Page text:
As you might already be aware historical research interests me.
No surprise there, right?
I realize it might not be your thing…but it’s mine. I conduct the research in order to find the quirky things that draw people in…..the hidden information that never makes it to the textbook or your eleventh grade history teacher’s lesson plan.
I use it to remind folks about things they know, but have filed them away somewhere in the dark recesses of their minds.
I use the research to write curriculum so other educators can share it with their students.
I use the research to feed my need to write…..and learn.
I do the research to find little pieces of larger history puzzles I’m trying to put together, and that’s where the irony comes in. Most of the time I find little puzzle pieces here and there when I least expect them…..most certainly when I’m NOT looking for them.
Sometimes those little puzzle pieces are monumental because they hold the key to solving a historical mystery.
I’ve never been that fortunate locate something like that, but Hugh Harrington has experienced the joy of a monumental find while looking for something else.
Hugh was on the hunt for information regarding a mass escape from a woman’s prison, so he was pouring over microfilmed issues of the Southern Recorder, a Milledgeville paper that was published during the Civil War. He happened upon a list of soldiers who had died at Brown Hospital during the last months of the Civil War.
The hospital, named for Governor Joseph Brown had been in Atlanta, but then moved under the direction of Dr. R.J. Massey to Milledgeville when General Sherman began marching south.
The list of soldiers had nothing to do with what Herrington was searching for, but he had hunch that the list might be important.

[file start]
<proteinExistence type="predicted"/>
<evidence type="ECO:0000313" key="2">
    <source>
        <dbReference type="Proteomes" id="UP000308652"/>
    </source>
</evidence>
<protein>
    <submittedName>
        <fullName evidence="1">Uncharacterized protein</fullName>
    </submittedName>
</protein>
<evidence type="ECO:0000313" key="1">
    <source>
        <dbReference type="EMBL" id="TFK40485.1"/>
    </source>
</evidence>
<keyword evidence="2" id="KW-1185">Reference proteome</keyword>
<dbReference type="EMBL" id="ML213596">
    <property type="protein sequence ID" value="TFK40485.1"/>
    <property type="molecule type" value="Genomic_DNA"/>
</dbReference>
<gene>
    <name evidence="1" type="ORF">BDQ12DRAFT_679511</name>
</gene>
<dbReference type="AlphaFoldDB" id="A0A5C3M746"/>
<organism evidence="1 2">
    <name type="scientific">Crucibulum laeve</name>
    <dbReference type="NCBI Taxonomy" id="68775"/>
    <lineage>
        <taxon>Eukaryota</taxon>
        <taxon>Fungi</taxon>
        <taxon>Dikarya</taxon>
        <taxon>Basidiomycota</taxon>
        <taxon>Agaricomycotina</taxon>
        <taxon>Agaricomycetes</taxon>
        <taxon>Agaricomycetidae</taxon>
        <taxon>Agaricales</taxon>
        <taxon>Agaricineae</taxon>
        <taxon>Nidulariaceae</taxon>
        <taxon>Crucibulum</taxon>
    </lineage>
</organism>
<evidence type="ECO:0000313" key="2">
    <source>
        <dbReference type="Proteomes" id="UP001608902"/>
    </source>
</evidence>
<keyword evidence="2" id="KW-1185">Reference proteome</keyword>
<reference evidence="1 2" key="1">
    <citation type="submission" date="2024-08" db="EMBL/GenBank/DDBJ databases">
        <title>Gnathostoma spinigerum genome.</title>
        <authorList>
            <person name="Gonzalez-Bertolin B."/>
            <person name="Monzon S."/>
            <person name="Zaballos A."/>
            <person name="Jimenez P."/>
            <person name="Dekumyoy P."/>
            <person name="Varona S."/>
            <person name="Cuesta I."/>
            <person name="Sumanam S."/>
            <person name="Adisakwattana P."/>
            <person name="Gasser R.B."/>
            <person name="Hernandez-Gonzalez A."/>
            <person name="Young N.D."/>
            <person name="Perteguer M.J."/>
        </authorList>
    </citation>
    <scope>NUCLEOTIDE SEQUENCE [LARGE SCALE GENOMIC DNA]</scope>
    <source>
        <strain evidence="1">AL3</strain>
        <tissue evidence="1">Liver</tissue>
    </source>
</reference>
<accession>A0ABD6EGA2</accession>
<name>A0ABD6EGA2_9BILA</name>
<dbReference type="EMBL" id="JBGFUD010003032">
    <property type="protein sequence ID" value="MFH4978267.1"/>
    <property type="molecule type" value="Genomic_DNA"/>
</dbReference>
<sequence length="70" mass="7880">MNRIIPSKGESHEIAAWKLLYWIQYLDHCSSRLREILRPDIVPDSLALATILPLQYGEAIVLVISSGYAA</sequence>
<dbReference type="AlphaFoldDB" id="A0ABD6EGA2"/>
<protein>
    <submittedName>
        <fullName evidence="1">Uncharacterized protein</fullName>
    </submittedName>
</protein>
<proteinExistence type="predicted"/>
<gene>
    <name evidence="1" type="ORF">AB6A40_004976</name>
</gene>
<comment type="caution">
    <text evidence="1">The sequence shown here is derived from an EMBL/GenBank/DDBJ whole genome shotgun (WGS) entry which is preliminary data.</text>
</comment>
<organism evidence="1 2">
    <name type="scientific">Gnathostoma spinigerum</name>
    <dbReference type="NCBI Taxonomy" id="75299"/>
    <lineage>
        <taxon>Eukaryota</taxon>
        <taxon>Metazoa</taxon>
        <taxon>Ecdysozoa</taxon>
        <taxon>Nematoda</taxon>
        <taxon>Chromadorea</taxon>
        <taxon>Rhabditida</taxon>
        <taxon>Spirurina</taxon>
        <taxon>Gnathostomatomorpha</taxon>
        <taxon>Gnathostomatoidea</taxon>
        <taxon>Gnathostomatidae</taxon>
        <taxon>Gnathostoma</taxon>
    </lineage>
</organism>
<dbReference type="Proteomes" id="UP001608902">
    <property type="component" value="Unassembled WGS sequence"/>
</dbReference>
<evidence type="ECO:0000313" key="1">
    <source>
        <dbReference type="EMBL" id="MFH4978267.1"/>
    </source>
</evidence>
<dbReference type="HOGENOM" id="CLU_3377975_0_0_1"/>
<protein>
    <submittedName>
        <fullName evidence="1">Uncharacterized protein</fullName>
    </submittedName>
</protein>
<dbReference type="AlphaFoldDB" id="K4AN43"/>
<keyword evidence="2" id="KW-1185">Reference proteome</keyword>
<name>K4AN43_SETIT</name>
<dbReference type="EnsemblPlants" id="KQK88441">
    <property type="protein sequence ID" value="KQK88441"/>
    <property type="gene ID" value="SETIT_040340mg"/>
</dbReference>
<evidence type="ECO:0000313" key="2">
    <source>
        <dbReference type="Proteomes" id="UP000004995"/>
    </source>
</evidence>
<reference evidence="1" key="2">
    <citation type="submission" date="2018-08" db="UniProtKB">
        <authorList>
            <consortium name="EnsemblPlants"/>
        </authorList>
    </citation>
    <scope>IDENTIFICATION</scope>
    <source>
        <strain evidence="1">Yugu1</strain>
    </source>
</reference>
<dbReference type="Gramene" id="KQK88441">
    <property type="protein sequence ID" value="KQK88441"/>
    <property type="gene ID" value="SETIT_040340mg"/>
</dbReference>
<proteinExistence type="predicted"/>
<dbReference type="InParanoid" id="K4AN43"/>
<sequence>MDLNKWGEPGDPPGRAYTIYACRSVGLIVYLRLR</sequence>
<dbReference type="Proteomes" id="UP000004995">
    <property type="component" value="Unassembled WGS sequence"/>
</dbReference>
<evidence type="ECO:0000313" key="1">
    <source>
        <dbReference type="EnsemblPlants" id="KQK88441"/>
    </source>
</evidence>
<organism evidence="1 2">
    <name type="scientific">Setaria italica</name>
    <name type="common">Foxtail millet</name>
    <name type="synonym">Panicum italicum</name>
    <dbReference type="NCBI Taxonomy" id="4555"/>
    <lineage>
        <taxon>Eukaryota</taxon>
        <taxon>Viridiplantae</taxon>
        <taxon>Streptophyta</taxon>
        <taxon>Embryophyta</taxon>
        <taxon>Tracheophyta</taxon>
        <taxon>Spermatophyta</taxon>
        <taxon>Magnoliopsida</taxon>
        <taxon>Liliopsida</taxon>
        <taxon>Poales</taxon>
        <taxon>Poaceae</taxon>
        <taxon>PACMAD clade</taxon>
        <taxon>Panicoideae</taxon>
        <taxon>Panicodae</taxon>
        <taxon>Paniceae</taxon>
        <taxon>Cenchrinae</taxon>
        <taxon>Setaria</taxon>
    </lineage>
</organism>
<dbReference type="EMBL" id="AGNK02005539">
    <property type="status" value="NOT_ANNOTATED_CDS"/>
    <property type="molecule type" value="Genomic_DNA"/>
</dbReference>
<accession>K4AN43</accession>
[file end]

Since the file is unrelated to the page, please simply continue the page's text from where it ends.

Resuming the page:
He knew there was a Confederate Memorial at Memory Hill Cemetery in Milledgeville to unknown dead. He knew this because he had been involved in indexing the many of the graves at the cemetery. He knew at least two of the soldiers were named in the Confederate section and…….their names were on the same list he had just found in the newspaper archives.
It was more than a hunch…..He had stumbled upon the identities of the unknown soldiers….all of them.
He did just what I would have done. He went to the cemetery….walked to the memorial and announced to the men at rest there……”I know who you are…..”
What a personal moment of joy for Mr. Herrington…..
Then he met with members of the United Daughters of the Confederacy and shared his discovery. They immediately agreed with him that he had found a resource to identify the graves.
He went through the list to determine which men were shipped home….and narrowed the list to 24 names. He determined they all died in 1864. The men had died in August or September, 1864 while patients of the hospital. They all died of disease of one sort or another. They were all citizens of Georgia and part of the militia.
However, between September 6, 1864 when the newspaper article provided the names of the men who died and 1868 when the monument was erected folks didn’t remember a list existed, and the names had been lost all that time until Hugh Herrington happened to be looking for……..
I have to wonder thought if Mr. Herrington ever found anything on those wild women who broke out of prison.
I’ve written about Dr. R.J. Massey….the head surgeon at Brown Hospital. He was instrumental in saving the State House in Millledgeville from Sherman’s torch and happened to live in my little town for a bit. You can read my article here.